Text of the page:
Jo, I would suggest that if the revisit system worked for you in the past it will work for you in the future. But, as Ken says, be pedantic about preparation. Maybe we should all get ourselves a nice new set of normal HT bolts for future replacements from your local friendly nut & bolt man - anyone ever thought about using studs on a froggie ?

    cheers,
    Bob
    Last edited by bob; 27th February 2011 at 09:36 AM. Reason: typo

  16. #16
    1000+ Posts jo proffi's Avatar
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    Quote Originally Posted by fento View Post
    Jo, there are many variables, and there are details for each with the supplier's instructions - please check these and fit accordingly.

    Sorry if I cannot be more specific,

    Fento
    Pretty hard to be more specific on a general matter Fento, so that's nothing to apologise for!
    Agreed.
    Yes, this subject got a little broader than the original post, and all all the contributions have been informative, however it became a huge case of the more you learn the more you realise you dont know.
    I have done heaps of reading since this origional post, especialy since Frans, who I have a gread deal of respect for in regards to engine stuff posted this.

    Jo then I am sorry but it sounds like you should re-do it as in the specs above?? Or are going to risk it?
    This gave me plenty to think about, because risking it is always an easier decision to make if the risk can be calculated, so I went back to all my written documentation.
    Haynes book of lies say torque up to 88-98 Nm, without giving any any further detail except the order of tightening. This is what i have always done.

    All the Renault MR documentation for all the dourvins have an angle method.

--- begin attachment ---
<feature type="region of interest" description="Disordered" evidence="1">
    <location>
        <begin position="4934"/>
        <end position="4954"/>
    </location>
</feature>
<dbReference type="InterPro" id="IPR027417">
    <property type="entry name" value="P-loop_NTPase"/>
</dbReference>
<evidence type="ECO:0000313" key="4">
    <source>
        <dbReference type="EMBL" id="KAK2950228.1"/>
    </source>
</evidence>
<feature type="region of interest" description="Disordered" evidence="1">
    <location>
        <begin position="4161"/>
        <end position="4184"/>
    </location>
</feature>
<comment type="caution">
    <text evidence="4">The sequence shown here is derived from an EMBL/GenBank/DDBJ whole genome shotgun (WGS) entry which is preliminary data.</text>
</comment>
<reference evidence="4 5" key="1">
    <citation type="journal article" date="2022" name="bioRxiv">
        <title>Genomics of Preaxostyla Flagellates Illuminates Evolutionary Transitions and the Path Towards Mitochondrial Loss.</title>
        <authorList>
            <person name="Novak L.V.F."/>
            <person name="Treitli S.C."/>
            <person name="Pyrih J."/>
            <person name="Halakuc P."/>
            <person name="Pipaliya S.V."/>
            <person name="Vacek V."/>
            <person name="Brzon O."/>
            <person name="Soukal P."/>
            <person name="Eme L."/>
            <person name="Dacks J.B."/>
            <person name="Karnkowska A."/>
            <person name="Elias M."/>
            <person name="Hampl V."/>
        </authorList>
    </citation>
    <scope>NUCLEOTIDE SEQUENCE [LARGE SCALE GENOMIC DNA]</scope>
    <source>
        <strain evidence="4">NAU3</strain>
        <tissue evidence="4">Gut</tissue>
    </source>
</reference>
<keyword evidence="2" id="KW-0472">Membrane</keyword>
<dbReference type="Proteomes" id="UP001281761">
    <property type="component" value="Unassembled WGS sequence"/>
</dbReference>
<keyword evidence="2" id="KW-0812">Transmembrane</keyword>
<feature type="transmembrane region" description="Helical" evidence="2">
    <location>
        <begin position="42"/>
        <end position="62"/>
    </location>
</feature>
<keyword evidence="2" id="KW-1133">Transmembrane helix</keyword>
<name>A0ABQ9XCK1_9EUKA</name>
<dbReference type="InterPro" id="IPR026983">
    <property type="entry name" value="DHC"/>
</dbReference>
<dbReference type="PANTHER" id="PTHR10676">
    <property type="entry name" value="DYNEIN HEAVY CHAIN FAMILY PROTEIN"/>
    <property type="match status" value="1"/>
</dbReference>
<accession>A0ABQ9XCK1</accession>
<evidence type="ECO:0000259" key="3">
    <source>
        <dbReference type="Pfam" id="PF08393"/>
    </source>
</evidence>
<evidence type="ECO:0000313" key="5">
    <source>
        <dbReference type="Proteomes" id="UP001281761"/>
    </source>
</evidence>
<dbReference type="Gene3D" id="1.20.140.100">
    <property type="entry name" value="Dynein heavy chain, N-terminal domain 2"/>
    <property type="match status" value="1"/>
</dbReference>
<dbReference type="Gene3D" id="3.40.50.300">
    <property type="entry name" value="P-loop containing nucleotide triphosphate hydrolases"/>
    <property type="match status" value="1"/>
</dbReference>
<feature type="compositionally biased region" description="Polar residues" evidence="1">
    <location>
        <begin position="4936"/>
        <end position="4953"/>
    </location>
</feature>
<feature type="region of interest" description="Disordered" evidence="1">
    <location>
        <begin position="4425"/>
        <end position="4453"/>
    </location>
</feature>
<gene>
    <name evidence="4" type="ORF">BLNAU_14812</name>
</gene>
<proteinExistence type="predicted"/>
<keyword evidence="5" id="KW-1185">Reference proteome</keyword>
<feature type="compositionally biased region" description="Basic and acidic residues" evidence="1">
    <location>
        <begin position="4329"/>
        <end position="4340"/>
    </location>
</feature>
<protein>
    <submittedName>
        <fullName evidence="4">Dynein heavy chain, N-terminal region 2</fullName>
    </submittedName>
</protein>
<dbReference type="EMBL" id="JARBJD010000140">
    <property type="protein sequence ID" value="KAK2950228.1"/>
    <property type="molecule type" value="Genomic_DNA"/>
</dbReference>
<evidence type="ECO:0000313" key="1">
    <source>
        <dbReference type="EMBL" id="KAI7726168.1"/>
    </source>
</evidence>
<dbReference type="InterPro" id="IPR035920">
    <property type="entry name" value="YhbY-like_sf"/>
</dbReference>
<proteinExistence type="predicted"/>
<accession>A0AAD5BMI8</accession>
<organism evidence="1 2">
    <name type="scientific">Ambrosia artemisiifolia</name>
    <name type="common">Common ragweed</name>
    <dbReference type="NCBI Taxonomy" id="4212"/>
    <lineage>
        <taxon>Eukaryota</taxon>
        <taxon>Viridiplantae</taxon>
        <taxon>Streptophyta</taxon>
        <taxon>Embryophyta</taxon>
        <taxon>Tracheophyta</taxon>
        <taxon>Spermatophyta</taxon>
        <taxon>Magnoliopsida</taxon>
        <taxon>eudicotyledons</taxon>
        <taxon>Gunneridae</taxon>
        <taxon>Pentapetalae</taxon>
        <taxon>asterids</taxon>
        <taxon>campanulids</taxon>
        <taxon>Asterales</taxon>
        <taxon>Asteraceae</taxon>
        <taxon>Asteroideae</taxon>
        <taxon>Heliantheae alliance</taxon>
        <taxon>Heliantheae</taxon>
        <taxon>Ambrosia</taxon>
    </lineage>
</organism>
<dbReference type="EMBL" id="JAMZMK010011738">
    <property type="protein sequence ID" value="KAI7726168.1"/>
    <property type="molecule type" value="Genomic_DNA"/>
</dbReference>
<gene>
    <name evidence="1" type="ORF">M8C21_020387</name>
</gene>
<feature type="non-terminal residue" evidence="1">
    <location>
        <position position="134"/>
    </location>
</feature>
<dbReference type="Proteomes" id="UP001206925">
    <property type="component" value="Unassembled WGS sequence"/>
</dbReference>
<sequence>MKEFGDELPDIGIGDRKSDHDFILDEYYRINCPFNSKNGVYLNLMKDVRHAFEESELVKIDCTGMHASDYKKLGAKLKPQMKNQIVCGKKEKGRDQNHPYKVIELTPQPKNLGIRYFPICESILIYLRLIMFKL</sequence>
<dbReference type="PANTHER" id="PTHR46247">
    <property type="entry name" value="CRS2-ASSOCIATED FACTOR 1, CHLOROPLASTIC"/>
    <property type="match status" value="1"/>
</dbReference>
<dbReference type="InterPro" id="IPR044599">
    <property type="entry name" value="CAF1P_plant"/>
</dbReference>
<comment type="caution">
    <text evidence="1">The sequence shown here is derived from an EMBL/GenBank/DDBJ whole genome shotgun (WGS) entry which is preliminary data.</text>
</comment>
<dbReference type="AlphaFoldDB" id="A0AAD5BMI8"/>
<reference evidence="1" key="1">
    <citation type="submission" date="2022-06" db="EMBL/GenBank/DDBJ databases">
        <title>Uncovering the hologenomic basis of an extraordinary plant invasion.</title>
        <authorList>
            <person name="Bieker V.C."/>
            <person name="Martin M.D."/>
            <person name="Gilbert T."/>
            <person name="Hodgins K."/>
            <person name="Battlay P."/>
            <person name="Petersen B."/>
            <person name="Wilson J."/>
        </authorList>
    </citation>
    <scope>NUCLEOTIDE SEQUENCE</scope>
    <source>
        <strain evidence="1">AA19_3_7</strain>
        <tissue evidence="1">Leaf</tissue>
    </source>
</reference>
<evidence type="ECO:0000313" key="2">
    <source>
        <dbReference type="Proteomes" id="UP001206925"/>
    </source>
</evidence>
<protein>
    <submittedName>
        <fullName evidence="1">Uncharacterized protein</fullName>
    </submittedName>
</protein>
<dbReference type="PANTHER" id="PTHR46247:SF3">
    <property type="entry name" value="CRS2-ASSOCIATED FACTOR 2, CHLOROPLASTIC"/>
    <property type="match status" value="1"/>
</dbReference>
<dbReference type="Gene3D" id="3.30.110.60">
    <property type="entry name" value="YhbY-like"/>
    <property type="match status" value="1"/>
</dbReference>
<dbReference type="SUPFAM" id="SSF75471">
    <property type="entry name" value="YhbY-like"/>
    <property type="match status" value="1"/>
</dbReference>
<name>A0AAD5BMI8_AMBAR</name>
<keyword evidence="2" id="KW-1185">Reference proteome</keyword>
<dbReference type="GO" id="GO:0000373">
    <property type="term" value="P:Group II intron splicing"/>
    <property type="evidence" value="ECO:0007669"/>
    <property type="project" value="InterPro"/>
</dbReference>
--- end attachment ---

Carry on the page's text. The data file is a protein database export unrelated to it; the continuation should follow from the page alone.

More general reading suggested that the main difference between the' torque only' and the angle method came down to the deviation in 'actual' torque of the fasteners from the readings taken at the torque wrench, and that that the end of a non angle torque down the variation could be huge.

    Being someone with far too much time on their hands, the bolt thread holes were very clean and the bolts well lubricated
    I never had any cracking on instalation, and hopefully without staring a fresh debate on this subject, I have a decent idea on the feel of fasteners.
    I'm not suggesting I can 'feel' torque or am a modern day Uri Gellar, but if there is a human scale with a gorilla with a rattle gun at one end and a violin player at the other, i think I'm more up the violin side of things.
    I have enough confidence in what i can feel as the bolt tightens to reach the conclusion that I have tightened each bolt within an acceptable range of torque.
    70k hard km with this head on the last donk and 20k equally as hard km on this motor without an issue would suggest that the torque only method with old bolts works fine.



    this is exactly what was in my mind after the first few posts, it's all about costs Jo, Regie only wants the job done once.

    The situation with us is totally different, we can come back in xkm and play with it again, and again after that if you feel so inclined, assuming that system has worked for you in the past. All the backyarders are in this situation and I'd reckon that Haynes is written with that mantra.
    I'd believe that.
    Whilst I have the confidence in my head install, you'd not want to be charging for the job, it is slow.

    Jo